Originally posted on September 16, 2015 @ 11:51 AM
It’s not in the KPI or LTI but the MRI
The assumption of behaviourist psychology that people are the sum of inputs and outputs is the greatest weakness of BBS philosophy. There is plenty of evidence to show that people don’t respond to stimulus either in self interest or in ways that make rationalist sense. Understating motivation is about much more than just intrinsic and extrinsic reward. This is why BBS ideology is remarkably unsuccessful but also attractive to black and white thinking. The behaviourist paradigm when attributed to context understands the world as this sum of inputs and outputs. The behaviourist paradigm views the human as simple and machine-like. This works well with safety that wants to believe that humans are either rational or irrational, stupid or smart, common-sensible or silly.
A classic social psychology experiment by Festinger and Carlsmith shows that money doesn’t motivate. In this experiment participants were given a very boring repetitive task under the guise of seeking measurement in performance. The task consisted of putting 12 spools onto a tray in 30 minutes, emptying the tray, refilling it with spools, and so on, using one hand only. Then a second half-hour was spent turning 48 square pegs mounted on a board by clockwise quarter-turns. The participant was to again use one hand only, to work at their own pace, and to begin again the process of turning peg 1 when peg 48 had been reached.
Then the experimenter debriefs the participant after a questionnaire which requires the participant to register level of interest and enjoyment. Not surprisingly, everyone rated the task as dull, tedious and meaningless. They were convinced that the task was about expectations and performance.
A second batch of participants were selected for exactly the same task except this time at the end they were told that some others had not turned up and the presenter acted embarrassed because he had to leave. He then asked the participants if they would undertake the task with the late comers (group three) for $1 and if they would stay and help out. He then asked if they could all frame the task to the third group as a task that was enjoyable, interesting and exciting. They are thanked and given the questionnaire. Surprisingly, their questionnaire is far more positive than group one and the reward was only $1. The experimenters found out more, when they paid the participants more money participants returned back the same analysis as dull and boring. Then when the third group were finally told their presenters were paid, they thought those paid more were lying and those paid less were telling the truth.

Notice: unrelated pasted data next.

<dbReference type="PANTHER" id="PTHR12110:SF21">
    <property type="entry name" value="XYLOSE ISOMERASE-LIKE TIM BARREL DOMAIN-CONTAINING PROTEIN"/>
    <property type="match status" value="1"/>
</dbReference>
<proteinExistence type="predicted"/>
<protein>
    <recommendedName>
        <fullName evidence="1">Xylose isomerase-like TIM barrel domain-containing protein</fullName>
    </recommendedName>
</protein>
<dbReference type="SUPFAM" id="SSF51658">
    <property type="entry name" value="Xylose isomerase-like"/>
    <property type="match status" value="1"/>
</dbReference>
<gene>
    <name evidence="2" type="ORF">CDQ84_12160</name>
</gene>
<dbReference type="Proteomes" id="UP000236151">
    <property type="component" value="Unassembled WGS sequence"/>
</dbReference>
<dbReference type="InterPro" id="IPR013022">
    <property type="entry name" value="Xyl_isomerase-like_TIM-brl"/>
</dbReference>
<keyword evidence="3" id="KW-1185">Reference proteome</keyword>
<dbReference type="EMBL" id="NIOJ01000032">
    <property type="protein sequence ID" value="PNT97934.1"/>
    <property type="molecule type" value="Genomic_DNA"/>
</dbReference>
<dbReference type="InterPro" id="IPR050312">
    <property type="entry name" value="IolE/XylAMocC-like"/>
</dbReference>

The more you earn, the less people need to enquire about your motive. This is the behaviorist delusion about motivation. The idea that people perform better for KPIs and money is not supported by the evidence. Similarly, other measure like LTIs and KPIs attached to LTIs (illegally) maintain the delusion that people respond best to measures and quantity. Research by Higgins and others (Deci etc) show that people really work for meaning, purpose, control effectiveness and power effectiveness. These are sometimes connect to financial reward but of themselves, they are not motivational. The real things that motivate us are meaning and relationships or the Meaning Relationship Index. This index is not a measure but rather a way of being, and if you try to turn it into a measure, you ruin its effectiveness. It is why I don’t measure’ the relationships I have with my family or friends, if I have to measure it, I also want to control it. And, if I want to control it, I don’t understand its meaning.